#60: A Better Memory, A Better Life—Harry Lorayne

#60: A Better Memory, A Better Life—Harry Lorayne

Here’s an easy one for you: would you like to meet someone, say, at a business meeting or barbeque and actually remember his or her name for more than a nanosecond? Would you like to remember a list of grocery items even if you don’t have a pen and paper with which to write it down?

Meet Harry Lorayne.

I get a lot of compliments about my memory, and I like to give credit where it’s due. Harry Lorayne’s first book, How To Develop a Super Power Memory (1957) is still, for my money, the best way to learn his system. His later book Ageless Memory: The Memory Expert’s Prescription For a Razor-Sharp Mind  (1957) incorporates many additional insights for memory improvement.

Lorayne became nationally known for his many television appearances through the years, having “done” all the television biggies, from Ed Sullivan to Jack Paar, to Johnny Carson (24 times!), to Mike Douglas to Merv Griffin, et al. His showcase piece is to meet hundreds of strangers, one after the other, and then recite everyone’s name later with perfect accuracy.

Hale and hearty at 92, Mr. Lorayne epitomizes line from Psalm 92:14, “They will still yield fruit in old age; they shall be full of sap and very green.” It’s always a thrill to interview a long-time mentor, and I found myself smiling throughout the entire interview with the great man.

The personal obstacles he overcame growing up on the mean streets of the Lower East Side would flatten most people. His childhood family experiences and his early days breaking into the world of magic (and memory) performance are straight out of the Damon Runyon school of hard knocks. He lost his beloved wife Renee three years ago after 70 years of marriage. (Ponder that level of loss the next time you’re feeling sorry for yourself.)

But Harry Lorayne keeps putting one foot up, one foot down, all the way to Londontown, as the saying goes. He has at least one more book in the creative pipeline, and he still does the occasional convention lecture to magicians and others for whom he is a living legend. Not bad for someone who grew up with undiagnosed dyslexia and crippling boyhood shyness.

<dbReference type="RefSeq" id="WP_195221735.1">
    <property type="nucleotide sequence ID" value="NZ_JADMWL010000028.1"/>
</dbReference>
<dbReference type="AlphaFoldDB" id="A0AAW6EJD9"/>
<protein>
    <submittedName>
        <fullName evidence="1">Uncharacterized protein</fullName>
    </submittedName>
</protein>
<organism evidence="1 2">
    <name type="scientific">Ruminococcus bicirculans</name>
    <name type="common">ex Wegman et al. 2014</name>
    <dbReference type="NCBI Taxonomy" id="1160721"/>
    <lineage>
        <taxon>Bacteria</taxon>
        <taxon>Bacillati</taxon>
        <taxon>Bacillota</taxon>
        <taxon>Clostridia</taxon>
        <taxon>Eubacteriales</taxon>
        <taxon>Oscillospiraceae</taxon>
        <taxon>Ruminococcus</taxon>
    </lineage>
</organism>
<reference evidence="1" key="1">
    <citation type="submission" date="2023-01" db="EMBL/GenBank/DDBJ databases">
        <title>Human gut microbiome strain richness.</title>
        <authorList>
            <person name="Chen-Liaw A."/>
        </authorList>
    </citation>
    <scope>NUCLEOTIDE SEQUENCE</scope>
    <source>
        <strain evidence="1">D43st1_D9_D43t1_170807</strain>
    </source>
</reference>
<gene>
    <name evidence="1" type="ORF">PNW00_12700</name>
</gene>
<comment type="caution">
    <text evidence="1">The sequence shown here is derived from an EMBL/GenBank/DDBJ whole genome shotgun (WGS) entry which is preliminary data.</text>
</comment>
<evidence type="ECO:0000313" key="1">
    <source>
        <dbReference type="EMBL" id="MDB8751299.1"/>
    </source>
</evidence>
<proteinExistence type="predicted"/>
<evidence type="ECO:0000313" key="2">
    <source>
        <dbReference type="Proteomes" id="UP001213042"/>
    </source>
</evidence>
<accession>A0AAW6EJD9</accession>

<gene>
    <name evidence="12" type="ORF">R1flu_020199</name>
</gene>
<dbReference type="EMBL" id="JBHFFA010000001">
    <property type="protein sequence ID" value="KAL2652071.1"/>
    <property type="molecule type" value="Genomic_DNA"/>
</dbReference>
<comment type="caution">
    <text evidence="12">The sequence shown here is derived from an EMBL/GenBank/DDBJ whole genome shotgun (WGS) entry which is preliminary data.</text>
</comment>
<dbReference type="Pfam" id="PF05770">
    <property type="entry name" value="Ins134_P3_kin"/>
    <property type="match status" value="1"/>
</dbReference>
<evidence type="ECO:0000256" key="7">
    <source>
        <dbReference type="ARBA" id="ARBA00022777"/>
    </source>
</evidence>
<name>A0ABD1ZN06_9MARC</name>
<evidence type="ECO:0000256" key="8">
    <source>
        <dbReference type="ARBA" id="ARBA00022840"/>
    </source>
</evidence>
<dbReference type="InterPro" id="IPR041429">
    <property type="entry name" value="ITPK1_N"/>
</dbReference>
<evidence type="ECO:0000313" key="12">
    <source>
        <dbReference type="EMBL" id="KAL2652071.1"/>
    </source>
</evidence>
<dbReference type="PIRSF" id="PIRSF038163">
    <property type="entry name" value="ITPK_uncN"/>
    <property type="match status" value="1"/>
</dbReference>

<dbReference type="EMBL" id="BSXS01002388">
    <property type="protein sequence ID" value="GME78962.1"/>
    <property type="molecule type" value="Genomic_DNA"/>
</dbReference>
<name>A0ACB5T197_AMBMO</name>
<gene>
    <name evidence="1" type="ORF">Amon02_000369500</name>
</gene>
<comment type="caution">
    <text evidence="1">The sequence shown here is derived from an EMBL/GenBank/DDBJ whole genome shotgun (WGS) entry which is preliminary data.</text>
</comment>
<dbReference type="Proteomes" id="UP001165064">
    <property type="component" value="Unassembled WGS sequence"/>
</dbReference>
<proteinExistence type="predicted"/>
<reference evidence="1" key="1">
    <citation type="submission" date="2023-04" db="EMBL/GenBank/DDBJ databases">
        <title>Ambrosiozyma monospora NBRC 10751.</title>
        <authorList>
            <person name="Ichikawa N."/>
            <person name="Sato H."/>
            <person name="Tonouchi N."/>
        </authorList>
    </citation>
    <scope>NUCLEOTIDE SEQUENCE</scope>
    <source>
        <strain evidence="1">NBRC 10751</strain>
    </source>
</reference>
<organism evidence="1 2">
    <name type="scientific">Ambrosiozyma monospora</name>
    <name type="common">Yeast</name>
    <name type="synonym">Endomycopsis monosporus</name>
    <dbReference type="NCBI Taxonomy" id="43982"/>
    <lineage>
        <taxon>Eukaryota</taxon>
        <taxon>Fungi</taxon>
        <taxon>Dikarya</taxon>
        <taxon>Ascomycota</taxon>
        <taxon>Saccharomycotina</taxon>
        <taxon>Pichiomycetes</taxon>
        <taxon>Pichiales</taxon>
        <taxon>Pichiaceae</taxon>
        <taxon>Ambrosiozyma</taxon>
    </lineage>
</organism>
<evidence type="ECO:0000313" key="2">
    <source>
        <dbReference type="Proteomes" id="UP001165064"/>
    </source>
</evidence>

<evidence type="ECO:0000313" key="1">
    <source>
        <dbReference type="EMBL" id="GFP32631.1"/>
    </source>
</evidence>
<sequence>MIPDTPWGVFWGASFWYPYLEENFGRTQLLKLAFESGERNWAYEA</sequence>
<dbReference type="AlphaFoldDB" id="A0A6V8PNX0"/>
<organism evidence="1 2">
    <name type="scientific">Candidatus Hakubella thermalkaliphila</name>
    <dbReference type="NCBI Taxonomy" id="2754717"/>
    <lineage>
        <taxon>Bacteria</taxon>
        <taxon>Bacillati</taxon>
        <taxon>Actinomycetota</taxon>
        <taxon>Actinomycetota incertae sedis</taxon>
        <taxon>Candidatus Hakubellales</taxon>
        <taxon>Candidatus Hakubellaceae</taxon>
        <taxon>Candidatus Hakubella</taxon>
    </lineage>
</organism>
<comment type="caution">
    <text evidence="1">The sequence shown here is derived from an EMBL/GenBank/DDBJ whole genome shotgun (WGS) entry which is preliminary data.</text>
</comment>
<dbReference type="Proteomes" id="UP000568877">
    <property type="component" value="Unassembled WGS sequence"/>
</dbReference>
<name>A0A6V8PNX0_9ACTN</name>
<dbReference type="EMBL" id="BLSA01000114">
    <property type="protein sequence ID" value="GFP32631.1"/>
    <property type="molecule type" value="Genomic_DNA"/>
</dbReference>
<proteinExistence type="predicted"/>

I have a half dozen of his books, but few more interesting than his autobiography, Before I Forget which his long-time pal Mel Brooks calls “a rememoir.” Talk about funny and insightful anecdotes – couples’ trips around the world with Brooks and his wife the late Anne Bancroft; things going terribly wrong during shows, and his big television break on The Jack Paar Show, thanks to writer Moss Hart, then a very big name.  (Mr. Lorayne, a self-described crier, barely manages to hold it together when recalling Hart’s kindness.)

Lorayne speaks the way he writes – quickly, crisply, clearly. His teaching style is at once compressed (he never wastes a word) and conversational (he never sounds “professorial”).

Harry Lorayne is an American original. I know you’ll enjoy this audio only conversation.

Ad multos annos, Mr. Lorayne.

 

Resources mentioned in this episode

Join the Conversation

Question of the week:

Lorayne says that memory is just a synonym for understanding. Do you agree?

 

Comment below.

 

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#59: Catholicism, Ecumenism, and Offensiveness—Tim Staples

#59: Catholicism, Ecumenism, and Offensiveness—Tim Staples

In most social circles today, if you announce that you’re a Buddhist, that’s cool; you’re like a celebrity. If you say you’re into yoga retreats, that’s wonderful. Even if you say you’re a Christian (understood as Protestant) everything is still more or less groovy, unless you’re one of those fundamentalist types that believes Jesus really rose from the dead.

But announce you’re Catholic? Better get ready for the inquisition. Tim Staples knows all about it. Tim was raised Southern Baptist, later became an Assemblies of God youth pastor, and is now the director of apologetics and evangelization at Catholic Answers.

In this interview, Tim goes off-road to talk about life as a Catholic in a post-modern culture. How has the papacy of Pope Francis been a game changer? Some have implied or accused Pope Francis of being a heretic. Tim weighs in with his take.